Reducing Investment Risk. In most countries with worker-based plans, financial markets were undeveloped and investment choices were tightly circumscribed at first, limited to government bonds and bank deposits. In some cases, most notably Chile, financial markets have matured considerably in part due to their pension reforms. As a result, investments are now diversified across corporate bonds, equities, mortgage-backed securities and international funds — diversification is the best way to reduce risk. Although a variety of investment portfolios are now offered in Chile, the proportion that can be invested in stocks remains limited for those nearing or past retirement age. This is an example of “life cycle investing” (a gradual shift out of stocks and into bonds or annuities over a period of years for older workers), designed to reduce their exposure to a sudden drop in the stock market or the interest rate.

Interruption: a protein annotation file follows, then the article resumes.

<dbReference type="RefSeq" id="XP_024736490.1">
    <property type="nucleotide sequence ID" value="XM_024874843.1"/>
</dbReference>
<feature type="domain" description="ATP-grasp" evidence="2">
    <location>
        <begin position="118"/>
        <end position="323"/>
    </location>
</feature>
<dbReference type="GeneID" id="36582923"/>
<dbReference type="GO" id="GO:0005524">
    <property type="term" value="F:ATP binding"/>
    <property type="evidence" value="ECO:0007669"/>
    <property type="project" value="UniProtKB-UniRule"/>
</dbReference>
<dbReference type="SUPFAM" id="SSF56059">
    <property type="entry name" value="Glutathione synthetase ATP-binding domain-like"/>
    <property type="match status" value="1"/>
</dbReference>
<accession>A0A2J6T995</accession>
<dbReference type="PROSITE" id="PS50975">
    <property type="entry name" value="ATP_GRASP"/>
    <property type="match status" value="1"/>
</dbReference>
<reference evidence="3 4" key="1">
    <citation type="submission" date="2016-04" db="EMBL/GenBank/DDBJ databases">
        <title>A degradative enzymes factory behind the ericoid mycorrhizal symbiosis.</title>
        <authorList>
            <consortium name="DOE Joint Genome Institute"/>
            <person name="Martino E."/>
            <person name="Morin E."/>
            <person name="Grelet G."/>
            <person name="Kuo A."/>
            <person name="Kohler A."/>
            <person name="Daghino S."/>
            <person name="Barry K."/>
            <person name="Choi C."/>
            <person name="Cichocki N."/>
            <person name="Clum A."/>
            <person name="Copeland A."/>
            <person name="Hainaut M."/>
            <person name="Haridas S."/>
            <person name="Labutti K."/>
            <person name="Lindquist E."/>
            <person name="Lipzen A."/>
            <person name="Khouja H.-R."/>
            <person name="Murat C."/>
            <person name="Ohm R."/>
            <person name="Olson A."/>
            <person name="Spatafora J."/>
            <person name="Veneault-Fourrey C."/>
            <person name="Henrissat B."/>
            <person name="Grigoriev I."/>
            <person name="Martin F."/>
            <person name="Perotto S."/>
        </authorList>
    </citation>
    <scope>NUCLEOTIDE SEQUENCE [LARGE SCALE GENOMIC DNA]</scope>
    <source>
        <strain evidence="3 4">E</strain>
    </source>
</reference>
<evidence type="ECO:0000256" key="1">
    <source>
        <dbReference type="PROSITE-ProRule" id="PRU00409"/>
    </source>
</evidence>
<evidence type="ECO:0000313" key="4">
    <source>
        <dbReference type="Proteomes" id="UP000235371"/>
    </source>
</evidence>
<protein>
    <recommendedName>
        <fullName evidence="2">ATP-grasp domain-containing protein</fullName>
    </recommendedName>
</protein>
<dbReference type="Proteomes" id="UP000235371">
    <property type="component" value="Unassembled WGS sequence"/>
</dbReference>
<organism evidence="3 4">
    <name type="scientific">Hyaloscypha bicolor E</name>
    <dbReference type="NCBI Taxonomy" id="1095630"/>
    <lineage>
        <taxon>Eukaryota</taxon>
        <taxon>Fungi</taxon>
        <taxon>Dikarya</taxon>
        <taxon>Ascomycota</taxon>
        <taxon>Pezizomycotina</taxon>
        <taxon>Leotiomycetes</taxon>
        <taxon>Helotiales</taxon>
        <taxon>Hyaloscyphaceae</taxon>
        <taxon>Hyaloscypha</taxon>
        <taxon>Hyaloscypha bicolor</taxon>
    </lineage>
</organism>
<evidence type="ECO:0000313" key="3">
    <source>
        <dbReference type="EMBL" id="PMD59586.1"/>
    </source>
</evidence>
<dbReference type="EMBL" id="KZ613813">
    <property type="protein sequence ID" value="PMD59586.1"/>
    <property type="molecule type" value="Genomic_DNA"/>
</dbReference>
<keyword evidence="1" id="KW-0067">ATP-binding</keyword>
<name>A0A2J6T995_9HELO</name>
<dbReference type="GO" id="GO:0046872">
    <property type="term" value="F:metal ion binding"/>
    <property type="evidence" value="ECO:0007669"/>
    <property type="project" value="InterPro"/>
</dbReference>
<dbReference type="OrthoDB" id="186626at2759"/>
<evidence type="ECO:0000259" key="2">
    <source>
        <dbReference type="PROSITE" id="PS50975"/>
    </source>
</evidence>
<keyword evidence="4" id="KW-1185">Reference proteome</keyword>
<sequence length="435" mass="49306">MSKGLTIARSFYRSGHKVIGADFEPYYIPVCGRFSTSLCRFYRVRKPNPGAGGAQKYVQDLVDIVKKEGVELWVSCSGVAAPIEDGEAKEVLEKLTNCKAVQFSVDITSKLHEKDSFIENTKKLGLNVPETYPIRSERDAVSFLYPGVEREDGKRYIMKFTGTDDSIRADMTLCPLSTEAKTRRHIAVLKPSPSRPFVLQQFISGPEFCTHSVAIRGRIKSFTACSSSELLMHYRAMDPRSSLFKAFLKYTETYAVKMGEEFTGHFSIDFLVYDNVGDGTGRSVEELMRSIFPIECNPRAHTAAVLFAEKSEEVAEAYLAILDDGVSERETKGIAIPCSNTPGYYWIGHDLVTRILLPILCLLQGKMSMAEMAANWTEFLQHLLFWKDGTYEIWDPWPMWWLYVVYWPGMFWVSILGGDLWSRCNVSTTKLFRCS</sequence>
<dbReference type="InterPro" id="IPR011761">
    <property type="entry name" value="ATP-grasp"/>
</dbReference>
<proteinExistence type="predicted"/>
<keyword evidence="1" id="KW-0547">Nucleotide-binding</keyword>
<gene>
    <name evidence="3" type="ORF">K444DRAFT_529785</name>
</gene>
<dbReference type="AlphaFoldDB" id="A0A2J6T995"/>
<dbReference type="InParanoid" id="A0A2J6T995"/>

In addition, some countries require fund managers to offer absolute or relative rate of return guarantees for the private accounts. For example, pension funds in Kazakhstan must guarantee that no one will lose money (or earn a negative rate of return). Switzerland’s pension funds must pay at least a 4 percent nominal return (recently reduced to 2.5 percent) over the worker’s tenure with his employer. Chile and many other Latin American countries penalize funds whose rate of return deviates from the industry average by more than 2 percentage points. The object is to reduce volatility across time and disparities across individuals. A better way to accomplish this, in countries with well-developed financial markets, is to require that portfolios closely track broad stock market benchmarks such as the S&P 500 or Wilshire 4500 or to use options to protect workers from a sharp downturn in the stock market. Large employer-based plans have used these techniques for many years. New financial instruments are being developed for sharing risk between individuals, asset managers and insurance companies, during the accumulation and payout stage.